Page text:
Continuous Vagal Neuromonitoring Using the Laryngeal Adductor Reflex: Can Preincision Dyssynchrony Predict Intraoperative Nerve Behavior?

Maria De Los Angeles Sanchez Roldan, Maria J. Téllez, Sedat Ulkatan, Catherine F. Sinclair

Research output: Contribution to journalReview articlepeer-review

4 Scopus citations


Objective: The laryngeal adductor reflex (LAR) is an airway-protective response triggered by sensory laryngeal receptors and resulting in bilateral vocal fold adduction. The normal morphology of the early R1 response resembles that of the compound muscle action potential (CMAP). However, in a small subset of patients, the morphology is dyssynchronous with multiple peaks. This study investigates whether preoperative LAR dyssynchrony predicts intraoperative nerve behavior during thyroid surgeries. Study Design: Retrospective case-control study. Setting: US academic health center. Subjects and Methods: Opening and closing LAR waveforms from 200 patients with normal preoperative laryngeal examinations monitored continuously during thyroid surgeries using the LAR were analyzed. Area under the curve (AUC) and number of “events” during surgery (defined as any transient decline in AUC >50% baseline) were determined for patients who demonstrated opening dyssynchronous LAR traces compared to demographically matched controls. Results: Six patients had opening dyssynchronous LAR traces. These patients had significantly greater declines in R1 AUC than demographically matched patients with opening synchronized R1 traces (P =.007). Upon thyroid removal, 1 patient converted from a dyssynchronous to synchronous trace. Conclusions: Preincision dyssynchronous LAR waveforms may indicate subclinical, potentially reversible, neuropathy of the recurrent laryngeal nerve (RLN) and predict intraoperative RLN behavior. Preincision knowledge of R1 dyssynchrony can facilitate surgical planning as such patients may glean particular benefit from continuous intraoperative nerve monitoring, frequent tissue relaxation, and saline irrigation as means to minimize nerve stress intraoperatively.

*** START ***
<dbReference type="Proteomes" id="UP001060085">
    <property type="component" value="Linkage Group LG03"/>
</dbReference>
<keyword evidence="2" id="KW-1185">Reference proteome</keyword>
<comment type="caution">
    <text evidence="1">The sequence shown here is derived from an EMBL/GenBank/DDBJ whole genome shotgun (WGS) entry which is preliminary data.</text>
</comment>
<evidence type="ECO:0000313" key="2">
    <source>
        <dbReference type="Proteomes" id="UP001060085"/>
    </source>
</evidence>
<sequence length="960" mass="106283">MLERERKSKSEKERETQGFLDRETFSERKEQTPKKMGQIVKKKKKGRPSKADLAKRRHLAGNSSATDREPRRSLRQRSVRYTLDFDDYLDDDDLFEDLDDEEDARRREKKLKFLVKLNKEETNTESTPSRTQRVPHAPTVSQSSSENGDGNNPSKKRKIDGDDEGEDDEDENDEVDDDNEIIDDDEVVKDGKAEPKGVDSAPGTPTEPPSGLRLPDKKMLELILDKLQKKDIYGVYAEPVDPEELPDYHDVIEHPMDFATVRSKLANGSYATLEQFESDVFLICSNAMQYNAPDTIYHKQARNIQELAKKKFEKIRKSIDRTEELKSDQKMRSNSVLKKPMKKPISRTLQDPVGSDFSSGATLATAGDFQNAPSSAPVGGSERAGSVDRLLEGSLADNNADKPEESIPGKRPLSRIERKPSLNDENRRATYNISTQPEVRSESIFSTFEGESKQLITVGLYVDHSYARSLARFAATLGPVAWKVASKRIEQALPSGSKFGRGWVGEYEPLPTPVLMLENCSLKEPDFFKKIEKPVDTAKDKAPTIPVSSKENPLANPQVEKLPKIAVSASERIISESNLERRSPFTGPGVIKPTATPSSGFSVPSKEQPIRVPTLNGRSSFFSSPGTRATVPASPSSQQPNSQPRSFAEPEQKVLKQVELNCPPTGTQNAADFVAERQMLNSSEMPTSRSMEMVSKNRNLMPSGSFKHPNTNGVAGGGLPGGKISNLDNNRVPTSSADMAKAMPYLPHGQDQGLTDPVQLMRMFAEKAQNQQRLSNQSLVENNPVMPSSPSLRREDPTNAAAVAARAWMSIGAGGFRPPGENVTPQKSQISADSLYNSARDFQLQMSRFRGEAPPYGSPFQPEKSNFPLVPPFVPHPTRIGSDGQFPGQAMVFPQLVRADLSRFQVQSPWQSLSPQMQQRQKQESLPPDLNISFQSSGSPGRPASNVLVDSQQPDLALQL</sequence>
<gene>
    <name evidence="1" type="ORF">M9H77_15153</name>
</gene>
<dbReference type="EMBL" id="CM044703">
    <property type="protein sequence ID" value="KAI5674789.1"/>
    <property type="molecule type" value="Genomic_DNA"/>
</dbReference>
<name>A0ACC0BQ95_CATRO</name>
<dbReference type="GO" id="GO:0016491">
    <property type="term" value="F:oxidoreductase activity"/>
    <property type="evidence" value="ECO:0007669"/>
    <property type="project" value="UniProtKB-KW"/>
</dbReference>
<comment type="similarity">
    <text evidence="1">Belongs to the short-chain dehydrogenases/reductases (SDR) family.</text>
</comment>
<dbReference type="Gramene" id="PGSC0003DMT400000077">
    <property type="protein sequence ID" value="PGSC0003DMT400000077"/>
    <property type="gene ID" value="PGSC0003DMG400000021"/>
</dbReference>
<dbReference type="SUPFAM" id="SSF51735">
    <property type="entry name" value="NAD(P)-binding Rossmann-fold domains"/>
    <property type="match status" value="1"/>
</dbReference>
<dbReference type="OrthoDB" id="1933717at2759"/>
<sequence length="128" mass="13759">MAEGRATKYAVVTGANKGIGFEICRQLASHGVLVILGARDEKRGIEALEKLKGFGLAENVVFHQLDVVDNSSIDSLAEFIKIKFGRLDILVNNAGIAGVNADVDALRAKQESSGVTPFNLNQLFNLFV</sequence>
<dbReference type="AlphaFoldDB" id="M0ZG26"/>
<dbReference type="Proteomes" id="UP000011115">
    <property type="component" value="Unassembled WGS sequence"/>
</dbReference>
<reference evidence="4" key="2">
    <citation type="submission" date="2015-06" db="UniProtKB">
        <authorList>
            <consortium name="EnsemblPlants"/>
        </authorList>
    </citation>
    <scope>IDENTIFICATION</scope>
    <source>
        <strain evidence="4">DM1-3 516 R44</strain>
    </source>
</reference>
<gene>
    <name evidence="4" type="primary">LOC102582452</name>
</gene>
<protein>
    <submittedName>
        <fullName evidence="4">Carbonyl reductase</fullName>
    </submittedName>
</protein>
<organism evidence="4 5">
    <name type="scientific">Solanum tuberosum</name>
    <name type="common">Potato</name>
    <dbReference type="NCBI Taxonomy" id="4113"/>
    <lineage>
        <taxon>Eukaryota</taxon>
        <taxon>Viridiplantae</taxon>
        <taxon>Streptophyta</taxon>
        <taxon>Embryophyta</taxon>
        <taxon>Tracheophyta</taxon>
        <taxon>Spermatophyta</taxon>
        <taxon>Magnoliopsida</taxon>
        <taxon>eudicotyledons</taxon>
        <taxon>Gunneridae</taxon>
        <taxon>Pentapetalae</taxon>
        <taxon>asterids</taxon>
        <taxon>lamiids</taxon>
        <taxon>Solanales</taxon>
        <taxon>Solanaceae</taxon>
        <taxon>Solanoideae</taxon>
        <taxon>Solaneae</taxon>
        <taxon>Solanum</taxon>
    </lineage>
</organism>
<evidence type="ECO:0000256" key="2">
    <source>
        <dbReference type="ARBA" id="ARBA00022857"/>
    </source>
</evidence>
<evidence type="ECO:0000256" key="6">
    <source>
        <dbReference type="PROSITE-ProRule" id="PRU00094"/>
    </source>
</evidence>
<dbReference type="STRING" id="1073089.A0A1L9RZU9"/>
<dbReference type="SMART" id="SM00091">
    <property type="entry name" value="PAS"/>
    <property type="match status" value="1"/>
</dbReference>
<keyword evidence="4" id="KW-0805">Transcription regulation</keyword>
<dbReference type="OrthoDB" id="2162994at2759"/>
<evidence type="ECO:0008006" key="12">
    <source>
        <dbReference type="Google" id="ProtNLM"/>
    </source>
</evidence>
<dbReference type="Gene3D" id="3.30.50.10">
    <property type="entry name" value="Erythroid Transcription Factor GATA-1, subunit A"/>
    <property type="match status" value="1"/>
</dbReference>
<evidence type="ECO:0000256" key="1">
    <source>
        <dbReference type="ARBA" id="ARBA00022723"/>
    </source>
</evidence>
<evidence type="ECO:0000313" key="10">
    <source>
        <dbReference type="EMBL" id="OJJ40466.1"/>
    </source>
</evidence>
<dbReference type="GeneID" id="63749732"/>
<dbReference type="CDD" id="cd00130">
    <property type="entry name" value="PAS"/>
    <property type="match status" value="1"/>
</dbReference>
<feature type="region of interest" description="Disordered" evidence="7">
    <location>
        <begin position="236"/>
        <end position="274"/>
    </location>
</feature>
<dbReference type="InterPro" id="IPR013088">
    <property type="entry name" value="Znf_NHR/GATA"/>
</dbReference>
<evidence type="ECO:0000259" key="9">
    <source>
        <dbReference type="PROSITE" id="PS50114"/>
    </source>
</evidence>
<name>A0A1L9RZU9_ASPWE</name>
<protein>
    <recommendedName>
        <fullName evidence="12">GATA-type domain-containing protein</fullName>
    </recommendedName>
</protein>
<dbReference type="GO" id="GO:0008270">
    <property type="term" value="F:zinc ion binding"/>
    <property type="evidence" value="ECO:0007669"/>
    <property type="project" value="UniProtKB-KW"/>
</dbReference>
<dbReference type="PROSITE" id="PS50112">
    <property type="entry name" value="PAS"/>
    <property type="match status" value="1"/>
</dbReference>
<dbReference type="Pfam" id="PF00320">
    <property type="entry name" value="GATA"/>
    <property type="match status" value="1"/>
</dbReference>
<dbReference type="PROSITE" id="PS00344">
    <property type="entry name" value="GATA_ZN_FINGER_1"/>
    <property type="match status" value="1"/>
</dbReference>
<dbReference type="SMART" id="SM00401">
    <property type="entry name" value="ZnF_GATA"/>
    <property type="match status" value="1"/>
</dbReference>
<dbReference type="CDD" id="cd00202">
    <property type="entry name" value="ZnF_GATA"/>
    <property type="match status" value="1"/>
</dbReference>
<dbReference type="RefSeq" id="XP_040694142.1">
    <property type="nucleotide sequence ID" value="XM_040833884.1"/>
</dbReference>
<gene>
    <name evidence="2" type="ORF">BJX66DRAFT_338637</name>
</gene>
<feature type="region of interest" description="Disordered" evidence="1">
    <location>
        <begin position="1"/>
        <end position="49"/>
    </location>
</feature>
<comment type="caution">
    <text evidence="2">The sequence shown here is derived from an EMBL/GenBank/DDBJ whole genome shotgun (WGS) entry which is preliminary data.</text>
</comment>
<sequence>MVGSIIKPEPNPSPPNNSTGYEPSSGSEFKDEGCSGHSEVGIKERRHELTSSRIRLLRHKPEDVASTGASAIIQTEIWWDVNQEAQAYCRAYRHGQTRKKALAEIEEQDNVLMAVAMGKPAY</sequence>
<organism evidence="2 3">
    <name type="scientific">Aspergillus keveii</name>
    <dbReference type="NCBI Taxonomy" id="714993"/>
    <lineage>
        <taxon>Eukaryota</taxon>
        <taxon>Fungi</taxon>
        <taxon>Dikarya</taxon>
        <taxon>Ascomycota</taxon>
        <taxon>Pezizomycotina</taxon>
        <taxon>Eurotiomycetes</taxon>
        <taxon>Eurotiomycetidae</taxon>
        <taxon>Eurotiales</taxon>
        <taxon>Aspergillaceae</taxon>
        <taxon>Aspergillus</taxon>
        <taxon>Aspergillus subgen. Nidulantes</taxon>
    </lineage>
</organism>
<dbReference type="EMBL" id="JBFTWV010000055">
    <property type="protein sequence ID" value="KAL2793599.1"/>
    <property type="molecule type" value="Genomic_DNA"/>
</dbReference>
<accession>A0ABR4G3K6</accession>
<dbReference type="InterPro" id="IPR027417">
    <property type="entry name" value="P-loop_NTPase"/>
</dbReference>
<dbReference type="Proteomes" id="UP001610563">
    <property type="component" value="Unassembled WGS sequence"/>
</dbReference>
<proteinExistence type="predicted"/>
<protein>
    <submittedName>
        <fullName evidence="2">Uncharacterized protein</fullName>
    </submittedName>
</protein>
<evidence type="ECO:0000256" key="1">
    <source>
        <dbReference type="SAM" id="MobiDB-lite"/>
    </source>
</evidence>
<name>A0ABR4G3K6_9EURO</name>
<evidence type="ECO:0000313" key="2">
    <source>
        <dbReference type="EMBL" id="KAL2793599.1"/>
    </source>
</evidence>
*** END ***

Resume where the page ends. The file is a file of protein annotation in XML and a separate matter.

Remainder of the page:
Original languageEnglish
Pages (from-to)118-122
Number of pages5
JournalOtolaryngology - Head and Neck Surgery
Issue number1
StatePublished - 1 Jul 2019
Externally publishedYes


  • larynx
  • neurolaryngology
  • neuromonitoring
  • reflex
  • thyroid


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